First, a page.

Getting Rid Of Bed Bugs
If you have detected some of the signs of bed bugs infestation, don’t worry; it’s time to take a deep breath and make a plan on how to fight the little bloodsuckers.
There are several effective techniques to restoring your home to a pest-free zone, so you should refrain from throwing out your mattress, bedding and other household items they may be using as a hiding space. Those items are expensive to replace, so only consider throwing them away if multiple extermination methods have failed.
The first thing you want to do is look around the house to locate where the infestation is highest. Look in the bedroom, couches in the living room and other places where people sleep. The places where bed bugs dwell and breed are called harborage areas, so once you’ve located them, it’s time to take some action.
- Strip your mattress, bed cushions, box springs, and other infested items. Use the brush to scrub off all the bed bugs, eggs, casings and other traces of bed bugs, and then use a vacuum to eradicate them. Take a vacuum cleaner outside and dispose of the bag as soon as you’re done.
- Put all of your sheets, bed linens, pillowcases, clothing, and curtains in a plastic bag and take them to a washing machine. Wash and dry them on the highest possible temperature setting. Warm water won’t kill them as they can survive temperatures of up to 114 degrees Fahrenheit. Make sure to throw away the bag once you’ve put all the items in the washing machine.
Freezing temperatures can also be used to eradicate bed bugs. You can place your smaller items in plastic bags, and keep them in a freezer for a week. Chest like freezers can be used for storing larger things as well. Keep in mind that eggs are more resilient to cold temperatures so that they can survive up to 30 days in a freezer.
- Buy encasements for all the mattresses and spring boxes in your home. They are made of plastic, and they fight tightly over your mattress, with a zipper used to close them completely. Encasements are tick enough to prevent the bed bugs from biting you through the material, and the trapped bed bugs die inside after some time. Keep the encasements on for at least a year, as bed bugs can live that long.
- After your secured your mattress, bedding and other items, thoroughly vacuum all the carpets and rugs in your home.
- Alcohol can be pretty useful in dealing with bed bugs, so pour some on a Q-tip, and wipe any other stray bugs you found, after you have cleaned your house.
- If you have decided to throw away the piece of infested furniture, responsibly dispose of it the way we previously mentioned.
If these steps haven’t been successful, it is time to call the pest control specialist, also known as the bed bug exterminator. They will come to your home, inspect it, and then discuss different extermination methods based on your home and the state of infestation. The cost of bed bug extermination goes from $500 to $1500, and there are few methods available. Heat and steam treatments are viewed as the best option, while the fumigation is used as a last resort method.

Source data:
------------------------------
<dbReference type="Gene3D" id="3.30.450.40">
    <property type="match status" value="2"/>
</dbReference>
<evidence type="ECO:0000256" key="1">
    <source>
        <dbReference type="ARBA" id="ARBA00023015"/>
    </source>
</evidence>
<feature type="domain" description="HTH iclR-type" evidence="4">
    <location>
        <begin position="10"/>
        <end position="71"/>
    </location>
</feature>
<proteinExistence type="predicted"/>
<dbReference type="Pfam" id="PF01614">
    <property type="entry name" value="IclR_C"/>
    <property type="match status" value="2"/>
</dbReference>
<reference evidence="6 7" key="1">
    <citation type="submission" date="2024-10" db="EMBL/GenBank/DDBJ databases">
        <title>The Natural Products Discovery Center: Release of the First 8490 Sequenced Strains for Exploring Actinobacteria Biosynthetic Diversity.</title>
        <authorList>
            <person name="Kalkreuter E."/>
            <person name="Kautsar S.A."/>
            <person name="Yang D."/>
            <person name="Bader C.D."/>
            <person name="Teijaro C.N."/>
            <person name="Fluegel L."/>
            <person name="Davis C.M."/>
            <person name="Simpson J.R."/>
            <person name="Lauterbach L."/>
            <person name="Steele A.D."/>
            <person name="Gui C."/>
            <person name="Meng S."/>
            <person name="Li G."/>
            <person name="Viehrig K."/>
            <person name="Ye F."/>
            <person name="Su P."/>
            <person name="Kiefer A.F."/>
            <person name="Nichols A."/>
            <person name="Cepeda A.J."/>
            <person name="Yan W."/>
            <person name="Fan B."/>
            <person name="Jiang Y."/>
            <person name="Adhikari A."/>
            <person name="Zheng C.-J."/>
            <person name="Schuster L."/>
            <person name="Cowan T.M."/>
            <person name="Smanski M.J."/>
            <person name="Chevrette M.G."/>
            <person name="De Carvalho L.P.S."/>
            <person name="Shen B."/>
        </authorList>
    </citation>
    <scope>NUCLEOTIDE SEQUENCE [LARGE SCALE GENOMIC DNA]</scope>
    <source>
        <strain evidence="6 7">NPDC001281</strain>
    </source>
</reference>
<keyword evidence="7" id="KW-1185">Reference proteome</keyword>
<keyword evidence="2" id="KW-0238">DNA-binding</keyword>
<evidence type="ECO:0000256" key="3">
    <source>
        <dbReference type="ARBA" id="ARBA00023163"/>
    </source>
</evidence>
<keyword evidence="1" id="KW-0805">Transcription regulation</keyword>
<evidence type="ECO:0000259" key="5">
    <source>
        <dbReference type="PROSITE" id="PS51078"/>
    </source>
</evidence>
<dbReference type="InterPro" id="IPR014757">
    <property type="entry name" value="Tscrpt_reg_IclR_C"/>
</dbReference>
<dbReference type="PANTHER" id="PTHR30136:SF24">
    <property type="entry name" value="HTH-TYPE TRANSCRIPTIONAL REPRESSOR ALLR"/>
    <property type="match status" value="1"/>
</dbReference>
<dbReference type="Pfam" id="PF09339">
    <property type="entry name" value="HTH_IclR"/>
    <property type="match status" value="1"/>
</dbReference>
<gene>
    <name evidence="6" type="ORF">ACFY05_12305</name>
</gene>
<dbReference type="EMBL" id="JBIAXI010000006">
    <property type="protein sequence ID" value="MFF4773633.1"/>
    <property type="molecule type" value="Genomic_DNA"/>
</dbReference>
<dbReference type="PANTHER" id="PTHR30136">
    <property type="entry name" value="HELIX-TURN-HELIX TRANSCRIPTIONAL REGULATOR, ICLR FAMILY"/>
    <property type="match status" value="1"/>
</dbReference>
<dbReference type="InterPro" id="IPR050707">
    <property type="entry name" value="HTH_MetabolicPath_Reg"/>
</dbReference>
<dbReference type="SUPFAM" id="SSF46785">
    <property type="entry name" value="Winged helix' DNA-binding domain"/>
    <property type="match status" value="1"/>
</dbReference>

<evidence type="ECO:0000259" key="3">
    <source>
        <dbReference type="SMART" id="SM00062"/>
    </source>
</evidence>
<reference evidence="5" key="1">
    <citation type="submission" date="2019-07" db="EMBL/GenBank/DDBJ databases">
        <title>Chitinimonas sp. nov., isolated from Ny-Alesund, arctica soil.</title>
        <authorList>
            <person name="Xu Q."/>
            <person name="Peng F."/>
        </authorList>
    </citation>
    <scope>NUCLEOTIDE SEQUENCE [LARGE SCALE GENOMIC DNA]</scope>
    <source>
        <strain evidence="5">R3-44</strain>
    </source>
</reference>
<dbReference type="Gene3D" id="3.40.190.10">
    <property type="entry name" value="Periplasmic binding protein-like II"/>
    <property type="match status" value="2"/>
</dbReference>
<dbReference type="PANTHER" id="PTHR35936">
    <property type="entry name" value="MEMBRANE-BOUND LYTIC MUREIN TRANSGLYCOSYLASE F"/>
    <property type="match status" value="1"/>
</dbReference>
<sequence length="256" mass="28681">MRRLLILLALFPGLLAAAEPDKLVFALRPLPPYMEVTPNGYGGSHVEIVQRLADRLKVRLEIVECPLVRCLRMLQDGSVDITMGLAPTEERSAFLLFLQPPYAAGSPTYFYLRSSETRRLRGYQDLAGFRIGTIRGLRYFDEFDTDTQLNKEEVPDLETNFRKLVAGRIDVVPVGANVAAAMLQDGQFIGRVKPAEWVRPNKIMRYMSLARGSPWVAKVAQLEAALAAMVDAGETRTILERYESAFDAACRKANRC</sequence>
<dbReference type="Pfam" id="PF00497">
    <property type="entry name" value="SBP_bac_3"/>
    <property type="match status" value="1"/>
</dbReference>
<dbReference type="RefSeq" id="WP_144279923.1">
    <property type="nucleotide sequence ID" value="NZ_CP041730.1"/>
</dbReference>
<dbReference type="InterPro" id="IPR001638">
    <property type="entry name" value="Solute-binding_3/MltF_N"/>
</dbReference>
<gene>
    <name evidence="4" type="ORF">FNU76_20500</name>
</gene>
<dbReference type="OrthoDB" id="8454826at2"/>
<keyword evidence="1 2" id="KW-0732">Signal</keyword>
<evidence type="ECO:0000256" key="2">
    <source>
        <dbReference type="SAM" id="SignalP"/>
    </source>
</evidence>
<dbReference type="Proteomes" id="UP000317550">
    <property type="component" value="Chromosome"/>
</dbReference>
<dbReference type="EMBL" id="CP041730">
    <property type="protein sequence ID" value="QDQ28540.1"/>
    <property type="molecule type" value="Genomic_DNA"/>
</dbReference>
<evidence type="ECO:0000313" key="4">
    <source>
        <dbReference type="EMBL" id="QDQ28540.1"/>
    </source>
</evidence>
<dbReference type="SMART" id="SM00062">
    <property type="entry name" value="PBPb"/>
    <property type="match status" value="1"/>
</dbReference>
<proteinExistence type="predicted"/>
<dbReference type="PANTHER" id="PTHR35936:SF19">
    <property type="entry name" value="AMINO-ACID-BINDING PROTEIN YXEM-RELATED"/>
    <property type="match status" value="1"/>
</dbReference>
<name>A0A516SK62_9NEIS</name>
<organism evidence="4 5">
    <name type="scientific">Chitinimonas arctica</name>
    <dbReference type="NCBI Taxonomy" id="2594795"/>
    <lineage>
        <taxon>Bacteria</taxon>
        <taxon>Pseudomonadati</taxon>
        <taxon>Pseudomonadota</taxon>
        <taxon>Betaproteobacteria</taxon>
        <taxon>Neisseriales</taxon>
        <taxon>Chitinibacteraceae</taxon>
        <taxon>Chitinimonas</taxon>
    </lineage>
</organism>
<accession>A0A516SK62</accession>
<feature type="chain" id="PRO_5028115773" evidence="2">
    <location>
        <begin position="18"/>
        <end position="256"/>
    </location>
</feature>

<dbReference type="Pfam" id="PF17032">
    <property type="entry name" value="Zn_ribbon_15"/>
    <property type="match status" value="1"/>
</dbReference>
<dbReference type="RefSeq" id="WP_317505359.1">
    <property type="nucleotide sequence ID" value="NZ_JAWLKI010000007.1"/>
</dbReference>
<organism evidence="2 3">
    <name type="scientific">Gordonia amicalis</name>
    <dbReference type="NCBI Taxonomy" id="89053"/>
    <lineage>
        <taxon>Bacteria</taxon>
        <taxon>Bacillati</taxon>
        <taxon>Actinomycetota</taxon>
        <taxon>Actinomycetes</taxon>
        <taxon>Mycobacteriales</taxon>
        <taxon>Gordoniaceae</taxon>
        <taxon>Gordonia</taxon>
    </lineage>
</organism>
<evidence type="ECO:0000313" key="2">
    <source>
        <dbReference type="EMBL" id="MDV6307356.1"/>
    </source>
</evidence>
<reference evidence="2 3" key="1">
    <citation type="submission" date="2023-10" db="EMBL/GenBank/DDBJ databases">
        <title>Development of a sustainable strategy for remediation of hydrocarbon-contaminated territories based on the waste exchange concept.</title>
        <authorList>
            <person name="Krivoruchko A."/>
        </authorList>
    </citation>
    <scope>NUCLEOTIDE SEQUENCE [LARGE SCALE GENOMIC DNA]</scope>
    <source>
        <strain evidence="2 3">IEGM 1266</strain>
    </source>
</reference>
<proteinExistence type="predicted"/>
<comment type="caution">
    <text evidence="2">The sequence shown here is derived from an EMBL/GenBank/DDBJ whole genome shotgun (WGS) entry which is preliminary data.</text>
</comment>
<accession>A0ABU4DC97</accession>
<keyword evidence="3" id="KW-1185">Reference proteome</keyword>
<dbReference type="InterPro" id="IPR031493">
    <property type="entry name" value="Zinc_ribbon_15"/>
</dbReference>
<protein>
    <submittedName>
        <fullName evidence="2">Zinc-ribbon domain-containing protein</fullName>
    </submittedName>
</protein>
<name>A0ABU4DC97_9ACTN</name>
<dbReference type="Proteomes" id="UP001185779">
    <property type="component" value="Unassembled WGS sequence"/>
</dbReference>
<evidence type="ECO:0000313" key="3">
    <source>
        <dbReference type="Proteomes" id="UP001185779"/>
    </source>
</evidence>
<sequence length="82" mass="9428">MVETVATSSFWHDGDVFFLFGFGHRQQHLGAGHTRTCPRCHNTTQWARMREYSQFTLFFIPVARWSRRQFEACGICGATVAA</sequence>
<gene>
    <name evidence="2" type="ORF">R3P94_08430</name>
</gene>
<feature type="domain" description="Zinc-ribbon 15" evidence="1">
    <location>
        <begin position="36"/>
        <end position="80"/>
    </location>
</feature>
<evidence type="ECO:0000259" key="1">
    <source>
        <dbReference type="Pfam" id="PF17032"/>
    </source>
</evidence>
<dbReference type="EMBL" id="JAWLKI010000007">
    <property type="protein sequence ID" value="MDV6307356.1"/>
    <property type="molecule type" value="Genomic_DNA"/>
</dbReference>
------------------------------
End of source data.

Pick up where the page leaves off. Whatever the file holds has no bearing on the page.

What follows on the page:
The heat method is regarded as one of the most effective and non-dangerous solutions for bed bugs. Portable heaters are strategically placed around your house, and the temperature is slowly rising to as much as 130 to 140 degrees Fahrenheit. Then, that temperature is kept for one and a half to three hours depending on the level of infestation and a general clutter in the treated rooms. Heat treatment is a low risk for customers, as well as the environment, because of its minimal use of pesticides. It can also be done in just one day, compared to several weeks some other methods take.
Steam treatment is cross used with pesticides, but it lowers the need for them. Portable units emit steam that draws out bed bugs in the open, making it easier to use pesticides. Steam treatment may not be appropriate for treating all the surfaces because of the moisture that is produced.
Fumigation is used as a last resort method for killing off all the remaining bed bugs. It uses chemicals in the form of gases that penetrate all the items within the fumigation space. Be aware that only professionals should do this method.
There are over 300 chemical product recognized by the Environmental Protection Agency (EPA) used to treat bed bugs infestations.
Pyrethrins and pyrethroids are pesticides most commonly used to control bed bugs’ populations. They are in the form of a spray, synthesized from plants, and have a quick and long-lasting effect.
Desiccants erode the outer shell, causing bed bugs to die of dehydration. Boric acid and silica gel are one of the most popular desiccants.
Insect growth regulators weaken the outer shell and prevent bed bugs from reaching maturity.
Cold-pressed neem oil is extracted from the seeds of the tropical neem tree and is the only biochemical registered by the EPA. It is proven to be useful for eradicating bed bugs and their eggs.
Neonicotinoids are derived from the tobacco plant. They target the nicotinic receptors, that play an essential role in the signal transduction in the brain, causing the nervous systems of bed bugs to crash. Neonicotinoids are very useful for controlling bed bug populations.
Keep in mind that pesticides may have some harmful effects on humans if not used correctly. That’s why we advise you to contact the pest control specialist as soon as you see the first signs of infestations. They’ll asses the situation objectively, and help you get rid of bed bugs in the most effective way.